Image: Gizmodo
]]> 3 Google Aims For Apple Sat, 22 May 2010 14:46:56 +0000 Read More]]> google

Someone once told me imitation was the sincerest form of flattery. I’m sure you’ve heard similar advice. I don’t think Eric Schmidt and the leadership at Google have been offered that old axiom though. If you were keeping an eye on the announcements coming out of the Google I/O conference this week you noticed they all had a similar theme; all were a reaction or move against a similar Apple offering. It seems Google (NASDAQ:GOOG) is intent on flattering Apple (NASDAQ:AAPL) in as many ways as possible in the next year.

MacRumors provides a good rundown of how Google’s announcements line up with current Apple offerings. If you don’t believe Google sees Apple as its direct competition, reading the article will convince you otherwise. Of particular note to iPhone owners are that three of the four major Google announcements are moves against the current iPhone OS environment. Interestingly enough, Google didn’t frame these announcements in terms of their individual strengths and uniqueness but instead in terms of their differentiation from the iPhone OS. Granted, they didn’t directly juxtapose the two architectures but the implication was there. I’ve said in a few different articles that it feels like a mistake for a company to form their product from a list of things the competition doesn’t have. Yet, that seems to be what Google has done.

The most prominent of those announcements was Android 2.2, the so-called Froyo build. Froyo is a further evolution of Android which, in a lot of ways, is a very innovative platform. Unfortunately it also suffers from some very apparent flaws; some of which aren’t even in the operating system itself. The two major announcements around Froyo are the ability for a phone to act as a wireless access point and Flash 10.1 support. On the surface these seem like important divergences from the iPhone OS but if you look under the surface you see they are reactionary moves. Google’s sudden belief it needs to fully support Flash? Well if you don’t get the back story on that you have some catching up on the news to do. The wireless access point mode is an interesting idea but really this is Google taking a feature from the “Things iPhone OS Doesn’t Have” list. Tethering is something iPhone OS has supported since version 3 but something AT&T has famously blocked due to alleged concerns about the load on their data network. The mobile AP feature is an obvious dig at the lack of tethering support. It’s an interesting feature but it distracts from the underlying problems still inherent in the Android system.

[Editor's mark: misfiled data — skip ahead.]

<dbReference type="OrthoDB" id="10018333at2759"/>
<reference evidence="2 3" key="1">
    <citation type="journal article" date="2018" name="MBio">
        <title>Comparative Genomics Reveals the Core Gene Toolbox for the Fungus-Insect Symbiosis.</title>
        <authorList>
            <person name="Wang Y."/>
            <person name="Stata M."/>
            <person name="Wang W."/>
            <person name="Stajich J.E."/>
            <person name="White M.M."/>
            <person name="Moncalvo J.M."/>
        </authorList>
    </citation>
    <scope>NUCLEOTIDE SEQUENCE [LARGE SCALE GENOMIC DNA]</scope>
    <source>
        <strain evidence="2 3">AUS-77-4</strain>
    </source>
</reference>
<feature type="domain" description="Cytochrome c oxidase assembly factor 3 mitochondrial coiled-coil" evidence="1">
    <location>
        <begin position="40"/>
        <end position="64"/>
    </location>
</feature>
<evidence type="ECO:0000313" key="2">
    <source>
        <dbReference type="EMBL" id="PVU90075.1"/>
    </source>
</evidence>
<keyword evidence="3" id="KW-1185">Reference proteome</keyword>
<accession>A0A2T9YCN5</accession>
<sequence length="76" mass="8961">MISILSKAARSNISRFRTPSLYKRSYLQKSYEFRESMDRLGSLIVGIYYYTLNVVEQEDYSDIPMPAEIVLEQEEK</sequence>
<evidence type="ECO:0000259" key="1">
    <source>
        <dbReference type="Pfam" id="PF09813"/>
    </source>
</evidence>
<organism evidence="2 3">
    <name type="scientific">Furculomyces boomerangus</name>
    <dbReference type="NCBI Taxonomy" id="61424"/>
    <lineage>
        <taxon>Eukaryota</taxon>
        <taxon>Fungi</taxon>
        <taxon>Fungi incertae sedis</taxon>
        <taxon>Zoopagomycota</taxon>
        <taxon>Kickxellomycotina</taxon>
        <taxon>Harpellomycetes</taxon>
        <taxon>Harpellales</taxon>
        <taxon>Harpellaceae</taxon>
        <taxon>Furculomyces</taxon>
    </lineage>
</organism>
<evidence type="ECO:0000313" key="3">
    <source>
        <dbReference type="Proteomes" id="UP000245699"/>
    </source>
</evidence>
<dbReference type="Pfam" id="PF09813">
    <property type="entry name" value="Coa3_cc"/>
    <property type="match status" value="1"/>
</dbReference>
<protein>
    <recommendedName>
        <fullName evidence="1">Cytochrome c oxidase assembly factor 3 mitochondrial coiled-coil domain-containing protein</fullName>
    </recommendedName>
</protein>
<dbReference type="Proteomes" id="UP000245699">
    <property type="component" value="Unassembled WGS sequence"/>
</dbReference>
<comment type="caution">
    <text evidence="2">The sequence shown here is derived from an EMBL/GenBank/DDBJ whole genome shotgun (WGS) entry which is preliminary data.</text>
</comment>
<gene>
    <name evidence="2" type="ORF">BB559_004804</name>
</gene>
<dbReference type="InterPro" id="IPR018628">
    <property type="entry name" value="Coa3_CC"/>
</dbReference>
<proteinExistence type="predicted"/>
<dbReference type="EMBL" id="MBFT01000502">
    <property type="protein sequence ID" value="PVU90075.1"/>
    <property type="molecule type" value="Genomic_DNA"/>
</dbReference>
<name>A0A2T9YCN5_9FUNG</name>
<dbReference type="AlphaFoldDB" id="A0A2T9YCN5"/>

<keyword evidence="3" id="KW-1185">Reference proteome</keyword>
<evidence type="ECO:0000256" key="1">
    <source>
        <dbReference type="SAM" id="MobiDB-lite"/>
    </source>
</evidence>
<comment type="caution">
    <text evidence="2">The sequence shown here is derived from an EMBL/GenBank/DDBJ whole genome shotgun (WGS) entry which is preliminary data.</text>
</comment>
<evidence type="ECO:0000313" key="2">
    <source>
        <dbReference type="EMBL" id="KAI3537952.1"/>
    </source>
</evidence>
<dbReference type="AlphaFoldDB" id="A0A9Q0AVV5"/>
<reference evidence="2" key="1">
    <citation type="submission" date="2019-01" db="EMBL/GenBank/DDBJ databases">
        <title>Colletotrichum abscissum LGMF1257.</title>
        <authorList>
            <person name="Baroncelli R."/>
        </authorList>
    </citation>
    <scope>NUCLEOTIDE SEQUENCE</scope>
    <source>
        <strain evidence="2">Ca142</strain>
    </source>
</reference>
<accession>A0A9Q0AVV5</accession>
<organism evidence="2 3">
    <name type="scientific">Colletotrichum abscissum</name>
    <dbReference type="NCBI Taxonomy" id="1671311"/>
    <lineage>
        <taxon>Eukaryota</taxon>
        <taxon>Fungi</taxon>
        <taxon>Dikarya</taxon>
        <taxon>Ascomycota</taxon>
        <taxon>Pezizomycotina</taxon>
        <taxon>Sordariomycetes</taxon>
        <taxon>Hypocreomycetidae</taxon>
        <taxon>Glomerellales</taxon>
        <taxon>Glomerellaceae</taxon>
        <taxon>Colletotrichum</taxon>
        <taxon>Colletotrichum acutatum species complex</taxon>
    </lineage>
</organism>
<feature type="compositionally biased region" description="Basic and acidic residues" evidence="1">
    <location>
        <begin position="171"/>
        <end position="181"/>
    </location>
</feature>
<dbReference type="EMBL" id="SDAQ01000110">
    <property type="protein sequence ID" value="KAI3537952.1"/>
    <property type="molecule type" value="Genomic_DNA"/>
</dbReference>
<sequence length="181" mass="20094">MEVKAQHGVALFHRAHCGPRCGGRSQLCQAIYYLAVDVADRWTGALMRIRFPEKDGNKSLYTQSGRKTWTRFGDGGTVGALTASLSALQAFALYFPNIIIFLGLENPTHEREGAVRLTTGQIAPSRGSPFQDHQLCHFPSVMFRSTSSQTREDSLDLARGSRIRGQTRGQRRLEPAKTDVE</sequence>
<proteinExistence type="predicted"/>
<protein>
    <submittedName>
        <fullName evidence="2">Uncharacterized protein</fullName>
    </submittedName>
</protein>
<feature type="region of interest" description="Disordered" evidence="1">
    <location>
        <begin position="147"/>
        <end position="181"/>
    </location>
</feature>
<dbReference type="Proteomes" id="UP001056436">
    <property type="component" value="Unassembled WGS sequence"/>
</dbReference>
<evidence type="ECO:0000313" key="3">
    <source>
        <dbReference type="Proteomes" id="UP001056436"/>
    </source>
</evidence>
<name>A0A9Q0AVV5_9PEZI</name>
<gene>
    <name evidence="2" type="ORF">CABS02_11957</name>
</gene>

Unlike iPhone OS, Android is a horribly fractured operating system. There are currently at least four major versions of the product with a fifth on the way when Froyo comes out. People on the lower versions of the OS have little or no hope of a direct OTA update of their product which is dependent on both the abilities of their hardware and the willingness of the mobile carrier to allow it to happen. Google’s attempt to strong arm its Android partners into unification with the Nexus One and Android 2.1 failed; something signaled by Google’s withdrawal from direct to market selling of the Nexus One. In short, Android suffers not only from strong competition externally but internal divisions as well. Google can use Android to imitate iPhone OS and add features Apple isn’t ready, or prepared, to include all they want; as long as their own house is in disarray they will never make a concerted push against Apple.

I read a good book last week I think sums up Apple’s view on all of this attempted one-upmanship coming out of Mountain View. The book was REWORK by Jason Fried and David Heinemeier Hansson, the founders of 37Signals. It’s an excellent business philosophy book and I would encourage you to read it as well. The part of the book germane to this discussion is where they discuss what to do about the competition. To briefly paraphrase their thoughts (and with my apologies for doing so to Jason and David), they say who cares what the competition is doing. You need to focus on making your product the best it can be in accordance with your vision for it. People should love your product for what it offers them. If they don’t love your product then you shouldn’t go into endlessly recursion chasing the competition’s feature set, that’s a fool’s game. Apple has never made an attempt to chase the Android feature set, or the feature set of any other product. Apple has a solid vision for their product and the will to follow it through. Some people love Apple for this and some hate it. At the end of the day though Steve Jobs gets to go home knowing he’s making what he wants, not something dictated by a distant second place rival jumping up and down to be noticed in a crowd.

What do you think? Will Google’s run at Apple and the iPhone OS increase their market share or just give the reputation of a “me-too” competitor? Will Apple’s single-mindedness cost them customer base in the end? Let us know in the comments section.